Years ago I mounted my 180 ED lens on two points: one was the camera screw, the other a ring holding the front of the lens with three setscrews, an ideal solution:

Unfortunately, I do not have this system anymore, so I looked for an alternative solution. I found a third-party tripod bracket for the Plena on the Web. It does not allow for lens rotation (the A/M switch prevents it), but it does give a stable and balanced workaround, putting less strain on the bayonet.

Since the camera can not rotate in the bracket easily, I just needed a stable ballhead to put it horizontally or vertically. I again found a good solution on the net: a low-profile, heavy-duty head which allowed me to put the camera horizontally or upright on top of the telescope. The tripod bracket of the Plena fits the Arca Swiss shoe of the ball head, which is bolted to a dovetail that fits a holder on top of the telescope system.


I must say, I am impressed by the results I get from the Nikon Plena. Nikon had promised no coma, very low vignetting, sharp to the corners, and they delivered just that. The Plena is one of the best, if not the best lens I have ever used on a system or reflex camera for astrophotography. It wasn’t exactly cheap, but if you want perfection, the Plena is the closest thing to getting there. I would say it is 99 percent perfect.

The real test nights were brutally cold by Belgian standards. It got down to -12 degrees Celsius, and humid. The telescope, tracking mount, cables, and camera body were all covered with ice when I went to check the results in the morning. I feel lucky I have everything running on autopilot, so I don’t have to spend the night next to the cameras. A dew heater prevented the lens from fogging, and the lens was the only thing that stayed ice free… Actually, the XQD card would not come out of the Z6 until I had it warm up inside the house.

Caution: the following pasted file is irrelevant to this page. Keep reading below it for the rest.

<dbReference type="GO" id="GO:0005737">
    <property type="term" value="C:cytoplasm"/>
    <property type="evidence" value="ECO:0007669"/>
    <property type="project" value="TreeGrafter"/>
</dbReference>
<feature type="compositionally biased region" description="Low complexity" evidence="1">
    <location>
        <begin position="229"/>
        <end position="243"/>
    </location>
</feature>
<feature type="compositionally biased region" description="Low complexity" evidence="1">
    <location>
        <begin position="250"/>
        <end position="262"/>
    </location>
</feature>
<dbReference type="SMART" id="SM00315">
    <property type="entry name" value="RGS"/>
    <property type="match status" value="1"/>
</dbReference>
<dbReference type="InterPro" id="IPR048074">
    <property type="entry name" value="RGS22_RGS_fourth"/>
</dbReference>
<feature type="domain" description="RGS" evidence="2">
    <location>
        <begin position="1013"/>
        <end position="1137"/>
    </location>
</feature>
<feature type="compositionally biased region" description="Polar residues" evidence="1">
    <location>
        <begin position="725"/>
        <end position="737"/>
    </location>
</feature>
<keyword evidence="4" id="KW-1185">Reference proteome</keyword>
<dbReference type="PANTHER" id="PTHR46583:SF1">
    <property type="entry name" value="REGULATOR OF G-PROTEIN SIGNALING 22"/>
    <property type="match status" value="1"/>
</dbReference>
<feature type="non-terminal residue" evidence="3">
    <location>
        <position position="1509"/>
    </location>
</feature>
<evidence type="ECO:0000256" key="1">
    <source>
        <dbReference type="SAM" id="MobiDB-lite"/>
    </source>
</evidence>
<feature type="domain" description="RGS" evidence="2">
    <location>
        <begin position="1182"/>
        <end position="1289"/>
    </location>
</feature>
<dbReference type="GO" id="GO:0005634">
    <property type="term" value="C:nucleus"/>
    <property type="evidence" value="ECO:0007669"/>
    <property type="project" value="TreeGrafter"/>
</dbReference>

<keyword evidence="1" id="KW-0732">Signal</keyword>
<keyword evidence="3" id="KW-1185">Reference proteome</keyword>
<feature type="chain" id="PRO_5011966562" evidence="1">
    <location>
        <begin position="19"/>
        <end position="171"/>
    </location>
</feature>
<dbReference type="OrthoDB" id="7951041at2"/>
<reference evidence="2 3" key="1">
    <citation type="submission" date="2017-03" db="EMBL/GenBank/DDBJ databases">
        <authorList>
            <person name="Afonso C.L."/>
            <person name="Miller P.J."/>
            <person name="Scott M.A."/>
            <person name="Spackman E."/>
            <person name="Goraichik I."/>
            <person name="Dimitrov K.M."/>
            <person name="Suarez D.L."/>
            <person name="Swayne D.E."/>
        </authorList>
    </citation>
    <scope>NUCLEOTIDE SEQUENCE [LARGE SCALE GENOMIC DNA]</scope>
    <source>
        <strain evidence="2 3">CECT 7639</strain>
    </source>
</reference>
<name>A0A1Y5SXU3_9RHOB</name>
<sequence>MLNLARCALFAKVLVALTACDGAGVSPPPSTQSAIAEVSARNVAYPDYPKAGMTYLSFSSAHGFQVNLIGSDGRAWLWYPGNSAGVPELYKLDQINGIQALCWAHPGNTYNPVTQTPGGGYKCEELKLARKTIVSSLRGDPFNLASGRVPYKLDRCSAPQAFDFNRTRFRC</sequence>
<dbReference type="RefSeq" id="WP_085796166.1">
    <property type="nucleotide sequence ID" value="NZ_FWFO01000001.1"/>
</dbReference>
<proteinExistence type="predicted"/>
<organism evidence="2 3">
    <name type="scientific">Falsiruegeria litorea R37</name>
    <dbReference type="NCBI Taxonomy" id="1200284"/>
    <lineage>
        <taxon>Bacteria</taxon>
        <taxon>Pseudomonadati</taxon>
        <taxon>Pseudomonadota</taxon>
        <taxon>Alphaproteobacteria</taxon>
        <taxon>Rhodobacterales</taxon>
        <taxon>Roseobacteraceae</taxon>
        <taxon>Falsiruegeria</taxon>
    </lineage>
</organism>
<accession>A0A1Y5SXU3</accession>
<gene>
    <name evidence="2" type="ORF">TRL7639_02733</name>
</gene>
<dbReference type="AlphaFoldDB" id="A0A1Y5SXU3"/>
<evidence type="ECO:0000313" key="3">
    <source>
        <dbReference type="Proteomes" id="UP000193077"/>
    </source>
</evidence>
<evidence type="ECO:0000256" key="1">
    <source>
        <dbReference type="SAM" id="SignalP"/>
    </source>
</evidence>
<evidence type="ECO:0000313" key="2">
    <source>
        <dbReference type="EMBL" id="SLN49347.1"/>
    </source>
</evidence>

Before showing the processed results, here is a typical corner of the Plena wide open at f/1.8, cropped at full resolution. Notice how sharp and free of coma the stars are:

Compare this with an image with the 50mm 1.8 S lens at f/2.2, which – although excellent on its own – is no match for the Plena:

Astrophotography is a job of patience. Each image is made with tens or hundreds of individual frames, stacked together with stacking software to increase the signal-to-noise ratio. So are these samples.

At first, an area in Auriga, showing the Flaming Star Nebula in typical Hydrogen Alpha colors, but also a few open star clusters in our galaxy. It was exposed for 90 minutes (45 x 2 minutes at ISO 800). No calibration frames (dark frames, flat frames) were used. I corrected the light pollution (always present in Belgium) and color balance in Nikon NX Studio, then stacked all images using the AstroPixel Processor software, removed the remaining light pollution gradient in the sky using the same software, and finally enhanced contrast and colors in Adobe Photoshop CC:

The second image is of the well-known constellation Orion. Or at least part of it. It shows the Horsehead Nebula, the Great Orion Nebula, and the enormous structure named Barnard’s Loop (after an American pioneer in astrophotography). Here the exposure was 210 minutes and the processing was done as the first image.


I couldn’t have been happier with the Plena for astrophotography. True, it is not an easy one to manage, as each little deviation in the camera-to-lens connection *will* show up, but well supported on a tracking mount, it is a fast and brilliant lens to capture the stars. Oh yes, and it does make might portraits as well any time of the day ;).

Larger versions of the images can be found in my Flickr album for 2024:

Astronomy 2024

Dominique Dierick

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Nikon NIKKOR Z 135mm f/1.8 S Plena lens now in stock